The first camera that I owned was a Kodak Instamatic. When my interest in photography grew, I wanted to have a SLR camera with interchangeable lens. I thought that this will enable me to shoot better pictures but I found out later that this was not the case. I bought my first SLR when I was training in Japan It was a Nikon FM, at that time, the ‘entry-level’ Nikon body. I coupled that with the lowest priced Nikkor zoom lens – the 43-86mm f/3.5. While I was not able to take great pictures, mainly because of the user and not the hardware, I was able to learn about the technical aspect of photography.
The Nikon FM is entirely a fully manual camera which means that no batteries are needed to operate the basic functions. It does have a light meter which uses button cells. The aperture and shutter speed is adjusted until a centre LED in the view finder is lit to show correct exposure. The maximum shutter speed is 1/1000th sec with a flash synch speed of 1/125 sec.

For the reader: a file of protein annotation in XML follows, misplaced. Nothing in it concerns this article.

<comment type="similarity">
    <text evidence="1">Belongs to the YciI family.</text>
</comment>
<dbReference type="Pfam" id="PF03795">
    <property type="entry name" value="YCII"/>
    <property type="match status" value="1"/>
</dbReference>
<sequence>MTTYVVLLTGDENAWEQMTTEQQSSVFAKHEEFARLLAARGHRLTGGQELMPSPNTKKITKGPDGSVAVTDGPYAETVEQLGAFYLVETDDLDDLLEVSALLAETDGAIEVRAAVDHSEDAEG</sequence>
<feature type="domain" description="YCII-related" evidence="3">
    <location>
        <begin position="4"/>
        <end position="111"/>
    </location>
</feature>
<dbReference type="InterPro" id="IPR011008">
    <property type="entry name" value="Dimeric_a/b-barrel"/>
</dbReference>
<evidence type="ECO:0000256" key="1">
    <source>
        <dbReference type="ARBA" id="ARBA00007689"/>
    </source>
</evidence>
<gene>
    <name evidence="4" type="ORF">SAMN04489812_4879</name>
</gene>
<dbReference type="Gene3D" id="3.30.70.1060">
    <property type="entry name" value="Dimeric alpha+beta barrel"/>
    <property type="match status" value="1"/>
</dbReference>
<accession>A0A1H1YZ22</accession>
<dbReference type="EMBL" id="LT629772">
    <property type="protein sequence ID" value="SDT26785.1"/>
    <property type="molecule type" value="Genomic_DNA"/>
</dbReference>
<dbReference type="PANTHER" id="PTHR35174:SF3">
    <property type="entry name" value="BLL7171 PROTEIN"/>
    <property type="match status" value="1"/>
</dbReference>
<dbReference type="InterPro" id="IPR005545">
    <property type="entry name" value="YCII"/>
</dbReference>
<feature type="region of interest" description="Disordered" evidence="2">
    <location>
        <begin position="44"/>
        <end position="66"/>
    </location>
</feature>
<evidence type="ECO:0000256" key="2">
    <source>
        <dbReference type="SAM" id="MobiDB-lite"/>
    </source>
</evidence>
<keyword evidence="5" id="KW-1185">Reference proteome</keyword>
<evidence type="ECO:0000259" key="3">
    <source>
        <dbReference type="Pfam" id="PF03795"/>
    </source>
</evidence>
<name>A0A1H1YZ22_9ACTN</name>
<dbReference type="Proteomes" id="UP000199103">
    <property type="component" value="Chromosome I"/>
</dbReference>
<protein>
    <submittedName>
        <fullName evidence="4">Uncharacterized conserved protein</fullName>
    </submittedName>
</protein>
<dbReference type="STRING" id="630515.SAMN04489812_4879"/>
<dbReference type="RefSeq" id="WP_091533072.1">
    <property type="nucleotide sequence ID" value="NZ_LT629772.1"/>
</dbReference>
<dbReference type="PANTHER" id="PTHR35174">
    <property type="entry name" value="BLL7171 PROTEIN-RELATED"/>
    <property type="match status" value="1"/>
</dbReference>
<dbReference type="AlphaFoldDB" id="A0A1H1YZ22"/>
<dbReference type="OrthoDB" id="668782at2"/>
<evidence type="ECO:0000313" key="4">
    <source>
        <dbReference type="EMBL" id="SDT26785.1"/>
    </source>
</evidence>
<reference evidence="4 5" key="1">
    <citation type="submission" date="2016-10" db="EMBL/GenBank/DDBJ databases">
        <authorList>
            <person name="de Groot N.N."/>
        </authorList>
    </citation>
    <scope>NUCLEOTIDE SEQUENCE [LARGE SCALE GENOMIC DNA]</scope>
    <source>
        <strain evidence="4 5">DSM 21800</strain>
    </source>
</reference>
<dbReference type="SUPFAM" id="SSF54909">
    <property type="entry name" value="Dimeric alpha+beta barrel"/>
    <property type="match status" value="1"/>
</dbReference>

Over the years I purchased additional lenses. I added another low cost lens, albeit a Nikon one. This was the E-Series, 100mm f2.8. The E-Series lenses were produced for the Nikon budget SLRs – The EMs. With this lens, I learnt lessons in shutter speed and depth of field. Many of my photos were blurred due to the relative slow shutter speed used or when I shoot fully opened. Remember these were the days before VR and IS technology.
Two more lenses were added before I moved from the Nikon system. One was the 35mm f/2.8 which was the best Nikkor lens I owned. The other, bought at a bargain sale, was a Soligor 200mm f/3.5, which was the worst. Pictures taken with the Soligor were very soft and had very poor contrast. However, the mechanicals of the Soligor is good, because even to this day, the aperture and focus rings are still turning smoothly.
In the 80’s, electronic cameras with through-the lens (TTL) metering, and auto aperture, shutter and integrated motor drive were available at an affordable price. I then decided to purchase my next camera body. That’s a story for the next instalment.
To explore the Nikon FM furtehr, read the Nikon FM review at the Film Shooters Collective.
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